Housing and Urban Development Ministry officials concede that the Govt's new 'Healthy Homes' initiative will drive up rents, see rental stock taken off the market and may increase demand for public and emergency housing

Housing and Urban Development Ministry officials concede that the Govt's new 'Healthy Homes' initiative will drive up rents, see rental stock taken off the market and may increase demand for public and emergency housing

By David Hargreaves

Housing and Urban Development Ministry officials have conceded that the Government's new 'Healthy Homes' initiative will likely drive up rents, see rental stock taken off the market and may increase demand for public and emergency housing.

Additionally, Housing New Zealand says the new measures launched by Housing and Urban Development Minister Phil Twyford on Sunday may cost it somewhere in the region of $200 million. Some other government agencies that own housing - notably Defence - may also face cost ramifications.

The new measures, targeting around 600,000 rental properties, are set to be made law by the middle of this year and will take effect on a sliding scale up to July 2024 by which point all rentals must be compliant.

The full details are included in the graphic underneath this paragraph, but the big parts of the new measures include the compulsory provision of fixed heating in the living rooms of rentals that must be able to heat the room to 18C and the need for ceiling and underfloor insulation of 120mm minimum thickness. The moves follow an earlier consultation process conducted by the Government.

Twyford's paper that was put to Cabinet with the proposals said that Housing NZ estimates additional costs of $113 million to $144 million for "known interventions" required by the new measures, over and above existing planned programmes. In addition there's a potential additional sum of $77-$99 million for interventions that may or may not be required to meet the proposed temperature standard.

"HNZC considers it can fund the required upgrades from its baseline, although the effects of this work on other existing planned programmes of work has yet to be assessed from a financial and market capacity perspective. Actual costs incurred are likely to be higher because HNZC may need to bring forward long term decisions to retrofit or redevelop properties, rather than incur additional short term cost for an older or unsuitable asset," the paper says.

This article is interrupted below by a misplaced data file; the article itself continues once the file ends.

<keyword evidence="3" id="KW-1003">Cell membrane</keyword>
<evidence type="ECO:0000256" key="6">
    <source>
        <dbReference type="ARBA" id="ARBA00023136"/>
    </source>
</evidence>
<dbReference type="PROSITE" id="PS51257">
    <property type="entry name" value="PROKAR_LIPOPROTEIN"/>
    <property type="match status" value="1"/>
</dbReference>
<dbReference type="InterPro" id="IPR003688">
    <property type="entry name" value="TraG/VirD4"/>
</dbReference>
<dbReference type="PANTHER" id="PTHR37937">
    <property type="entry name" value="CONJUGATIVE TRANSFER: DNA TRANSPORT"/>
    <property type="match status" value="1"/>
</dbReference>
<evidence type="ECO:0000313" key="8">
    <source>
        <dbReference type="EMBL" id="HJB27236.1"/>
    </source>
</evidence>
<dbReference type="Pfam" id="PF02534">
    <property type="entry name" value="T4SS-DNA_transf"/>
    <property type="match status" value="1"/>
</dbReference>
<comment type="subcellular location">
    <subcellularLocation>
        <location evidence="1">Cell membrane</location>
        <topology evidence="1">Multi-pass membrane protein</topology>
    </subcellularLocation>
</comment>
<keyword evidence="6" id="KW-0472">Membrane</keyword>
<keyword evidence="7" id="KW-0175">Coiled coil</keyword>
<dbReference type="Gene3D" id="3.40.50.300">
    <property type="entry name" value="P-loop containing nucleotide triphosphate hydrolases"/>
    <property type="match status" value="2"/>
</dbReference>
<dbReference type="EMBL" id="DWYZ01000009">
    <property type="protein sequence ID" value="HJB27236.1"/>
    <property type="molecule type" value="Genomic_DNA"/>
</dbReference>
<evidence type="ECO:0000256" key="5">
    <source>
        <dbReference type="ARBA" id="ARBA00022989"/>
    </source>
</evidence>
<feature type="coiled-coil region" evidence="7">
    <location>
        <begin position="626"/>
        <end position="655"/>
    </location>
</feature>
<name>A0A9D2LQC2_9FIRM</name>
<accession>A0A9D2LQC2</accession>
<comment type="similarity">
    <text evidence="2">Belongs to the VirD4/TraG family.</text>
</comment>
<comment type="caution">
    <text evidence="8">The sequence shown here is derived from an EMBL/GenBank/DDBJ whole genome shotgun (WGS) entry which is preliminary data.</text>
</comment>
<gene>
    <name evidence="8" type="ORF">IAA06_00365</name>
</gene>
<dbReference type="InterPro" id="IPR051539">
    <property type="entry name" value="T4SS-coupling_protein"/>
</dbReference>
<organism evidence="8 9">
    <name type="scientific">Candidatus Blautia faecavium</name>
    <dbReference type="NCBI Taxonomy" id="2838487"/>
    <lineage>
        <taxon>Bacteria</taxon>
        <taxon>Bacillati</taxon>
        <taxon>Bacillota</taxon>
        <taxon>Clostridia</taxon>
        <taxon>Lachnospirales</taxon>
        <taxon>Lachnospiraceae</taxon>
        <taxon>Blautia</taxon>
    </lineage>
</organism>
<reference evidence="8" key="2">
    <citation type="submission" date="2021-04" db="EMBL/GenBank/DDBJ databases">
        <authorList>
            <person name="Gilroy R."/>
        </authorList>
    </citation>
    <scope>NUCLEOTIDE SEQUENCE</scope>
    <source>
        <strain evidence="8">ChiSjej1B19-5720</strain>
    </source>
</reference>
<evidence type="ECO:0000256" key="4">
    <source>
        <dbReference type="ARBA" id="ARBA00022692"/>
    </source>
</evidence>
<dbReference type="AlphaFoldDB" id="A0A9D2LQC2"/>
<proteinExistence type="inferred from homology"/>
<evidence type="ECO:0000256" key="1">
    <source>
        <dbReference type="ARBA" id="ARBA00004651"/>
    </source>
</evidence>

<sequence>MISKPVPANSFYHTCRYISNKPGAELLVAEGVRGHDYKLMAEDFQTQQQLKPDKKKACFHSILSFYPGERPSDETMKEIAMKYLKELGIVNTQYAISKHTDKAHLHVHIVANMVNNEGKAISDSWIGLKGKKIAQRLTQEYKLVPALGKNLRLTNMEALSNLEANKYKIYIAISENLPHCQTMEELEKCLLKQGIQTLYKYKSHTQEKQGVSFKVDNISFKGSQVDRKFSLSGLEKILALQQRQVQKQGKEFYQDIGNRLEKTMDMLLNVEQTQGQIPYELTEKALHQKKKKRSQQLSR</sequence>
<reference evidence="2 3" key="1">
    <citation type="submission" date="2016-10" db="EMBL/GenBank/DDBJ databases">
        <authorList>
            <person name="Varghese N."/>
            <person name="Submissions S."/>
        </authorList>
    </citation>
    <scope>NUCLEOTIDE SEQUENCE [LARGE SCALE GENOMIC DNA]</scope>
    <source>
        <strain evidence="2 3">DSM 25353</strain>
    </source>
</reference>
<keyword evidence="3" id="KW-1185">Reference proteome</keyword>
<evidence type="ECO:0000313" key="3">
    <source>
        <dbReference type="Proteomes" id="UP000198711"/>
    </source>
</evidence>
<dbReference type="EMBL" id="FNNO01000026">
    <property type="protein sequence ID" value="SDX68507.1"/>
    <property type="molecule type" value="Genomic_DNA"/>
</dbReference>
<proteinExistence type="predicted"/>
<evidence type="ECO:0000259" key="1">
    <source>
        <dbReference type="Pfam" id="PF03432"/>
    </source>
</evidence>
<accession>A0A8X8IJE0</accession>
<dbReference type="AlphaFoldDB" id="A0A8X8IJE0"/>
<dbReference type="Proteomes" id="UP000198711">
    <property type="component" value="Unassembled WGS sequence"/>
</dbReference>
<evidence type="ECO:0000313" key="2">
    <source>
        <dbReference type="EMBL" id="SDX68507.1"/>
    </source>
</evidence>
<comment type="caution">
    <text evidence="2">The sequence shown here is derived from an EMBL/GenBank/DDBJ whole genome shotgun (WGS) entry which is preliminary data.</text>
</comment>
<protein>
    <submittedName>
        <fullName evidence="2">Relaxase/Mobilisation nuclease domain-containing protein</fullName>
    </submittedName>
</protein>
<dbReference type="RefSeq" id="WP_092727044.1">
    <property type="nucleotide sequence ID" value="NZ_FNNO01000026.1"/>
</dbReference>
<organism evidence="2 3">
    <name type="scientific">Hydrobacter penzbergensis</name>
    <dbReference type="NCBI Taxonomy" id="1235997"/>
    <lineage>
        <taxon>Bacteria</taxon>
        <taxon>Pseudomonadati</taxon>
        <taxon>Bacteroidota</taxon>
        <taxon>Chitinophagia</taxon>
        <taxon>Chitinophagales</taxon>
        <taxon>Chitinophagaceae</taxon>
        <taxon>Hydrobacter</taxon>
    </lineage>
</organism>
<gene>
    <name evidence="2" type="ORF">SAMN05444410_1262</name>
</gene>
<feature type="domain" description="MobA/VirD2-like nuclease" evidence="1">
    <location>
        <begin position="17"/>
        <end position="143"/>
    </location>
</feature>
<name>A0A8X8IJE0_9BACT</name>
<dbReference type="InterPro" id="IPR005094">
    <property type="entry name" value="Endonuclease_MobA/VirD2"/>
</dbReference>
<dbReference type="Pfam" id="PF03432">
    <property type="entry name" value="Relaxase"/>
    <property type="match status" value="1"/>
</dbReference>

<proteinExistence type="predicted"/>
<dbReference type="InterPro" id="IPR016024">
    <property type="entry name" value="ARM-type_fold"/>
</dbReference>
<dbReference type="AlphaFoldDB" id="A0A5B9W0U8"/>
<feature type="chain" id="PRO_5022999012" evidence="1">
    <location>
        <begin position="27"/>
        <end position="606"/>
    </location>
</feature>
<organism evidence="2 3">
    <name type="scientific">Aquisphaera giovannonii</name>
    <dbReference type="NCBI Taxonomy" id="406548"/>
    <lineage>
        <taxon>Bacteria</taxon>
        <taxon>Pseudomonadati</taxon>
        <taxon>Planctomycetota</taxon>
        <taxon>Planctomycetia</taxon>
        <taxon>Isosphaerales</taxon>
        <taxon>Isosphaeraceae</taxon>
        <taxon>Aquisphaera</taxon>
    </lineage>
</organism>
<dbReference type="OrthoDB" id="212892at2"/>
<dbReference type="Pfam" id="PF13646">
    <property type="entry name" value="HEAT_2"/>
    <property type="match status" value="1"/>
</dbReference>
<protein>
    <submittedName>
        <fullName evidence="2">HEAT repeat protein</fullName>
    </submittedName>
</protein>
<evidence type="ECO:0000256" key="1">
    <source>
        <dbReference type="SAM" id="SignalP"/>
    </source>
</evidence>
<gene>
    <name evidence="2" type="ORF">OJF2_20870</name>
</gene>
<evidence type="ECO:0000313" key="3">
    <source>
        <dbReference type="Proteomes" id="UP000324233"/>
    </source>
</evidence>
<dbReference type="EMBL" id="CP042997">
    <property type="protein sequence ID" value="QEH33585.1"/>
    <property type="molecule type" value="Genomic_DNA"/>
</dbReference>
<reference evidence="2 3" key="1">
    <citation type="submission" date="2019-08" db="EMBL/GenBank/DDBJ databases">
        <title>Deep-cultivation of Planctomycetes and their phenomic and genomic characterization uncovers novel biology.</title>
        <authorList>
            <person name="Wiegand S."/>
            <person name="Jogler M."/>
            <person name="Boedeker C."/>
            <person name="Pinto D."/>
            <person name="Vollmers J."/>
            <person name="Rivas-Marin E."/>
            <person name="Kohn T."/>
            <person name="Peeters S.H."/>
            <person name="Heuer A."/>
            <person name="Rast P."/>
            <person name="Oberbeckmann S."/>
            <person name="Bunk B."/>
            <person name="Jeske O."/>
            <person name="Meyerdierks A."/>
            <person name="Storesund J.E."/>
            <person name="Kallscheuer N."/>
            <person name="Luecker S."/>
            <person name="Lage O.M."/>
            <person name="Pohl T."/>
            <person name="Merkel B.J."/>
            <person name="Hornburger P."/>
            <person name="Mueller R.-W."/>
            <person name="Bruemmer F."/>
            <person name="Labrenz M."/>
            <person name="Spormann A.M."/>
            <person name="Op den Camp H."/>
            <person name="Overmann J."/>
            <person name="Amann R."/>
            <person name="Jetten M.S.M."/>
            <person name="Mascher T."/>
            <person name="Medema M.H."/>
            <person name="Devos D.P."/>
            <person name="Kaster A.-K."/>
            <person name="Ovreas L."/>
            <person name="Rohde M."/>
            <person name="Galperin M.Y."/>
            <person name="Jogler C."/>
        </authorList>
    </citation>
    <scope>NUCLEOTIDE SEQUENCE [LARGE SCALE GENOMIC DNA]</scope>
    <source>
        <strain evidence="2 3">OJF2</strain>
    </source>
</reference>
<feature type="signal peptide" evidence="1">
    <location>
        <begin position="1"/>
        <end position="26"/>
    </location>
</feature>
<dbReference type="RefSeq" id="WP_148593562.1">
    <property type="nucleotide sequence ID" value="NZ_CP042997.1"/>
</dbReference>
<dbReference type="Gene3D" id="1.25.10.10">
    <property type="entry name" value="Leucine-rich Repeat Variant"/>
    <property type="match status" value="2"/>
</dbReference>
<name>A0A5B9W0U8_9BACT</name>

Looking generally at the overall costs of the new measures, the NZ Institute of Economic Research has calculated that in the case of properties that are not currently compliant with any of the new requirements, the cost for private landlords, including GST, of getting them up to requirement would be in the region of $8,625 to $11,500

Sale and withdrawal from supply

In a regulatory impact statement prepared for the Minister, Housing and Urban Development Ministry officials concede that some private landlords will choose to sell their "unimproved" rental properties, while some properties that need improving will be "completely withdrawn" from the housing supply.

"Where these properties are at the very low end of the quality spectrum and are unable to be improved, then the quality of the housing stock will have been improved and the supply of houses reduced," the statement says.

"If these properties are in concentrated locations, then the effects on (rental) housing supply in those areas may be visible."

The officials go on to say that in such an instance local or central government "may become involved to address emergency, temporary or longer term housing supply issues".

The officials say the costs of upgrading properties will be borne by landlords, "who may accrue limited direct benefits".

'Landlords may recover costs from tenants'

"Landlords may recover these costs from tenants through rents where supply and demand conditions allow them to do so."

In some supply constrained markets, low income tenants may be paying close to as much as they can for housing and therefore limit potential rent increases, the officials say, and in these cases landlords will have to accept a reduced return on investment, or sell.

"Where a significant portion of landlords sell their properties this could create a short term supply shock as the market adjusts, potentially increasing short term demand on emergency or public housing."

The officials note that there have been recent increases in national median rent, "this could be in part due to landlords anticipating the introduction of changes when considering how to set rents".

In talking about "distributional effects" of the new measures, the officials say some rental properties will be sold to owner-occupiers including both first home buyers and other owner-occupiers moving into a new property.

Fewer rental properties

The net effect will be a decrease in the number of rental properties.

"Alternatively, some rental properties may be removed from use in long term accommodation altogether, and switched into short term accommodation (e.g. AirBnB)."

The officials say where housing is transferred from rental to owner-occupied status, this may lead to a demand for more houses to accommodate the same number of people "because the average, owner occupied housing has fewer people per property than rental housing".

"A reduction in rental housing particularly low quality homes are likely to disproportionally effect low income households, potentially increasing demand for public and emergency housing.

'Increased household crowding'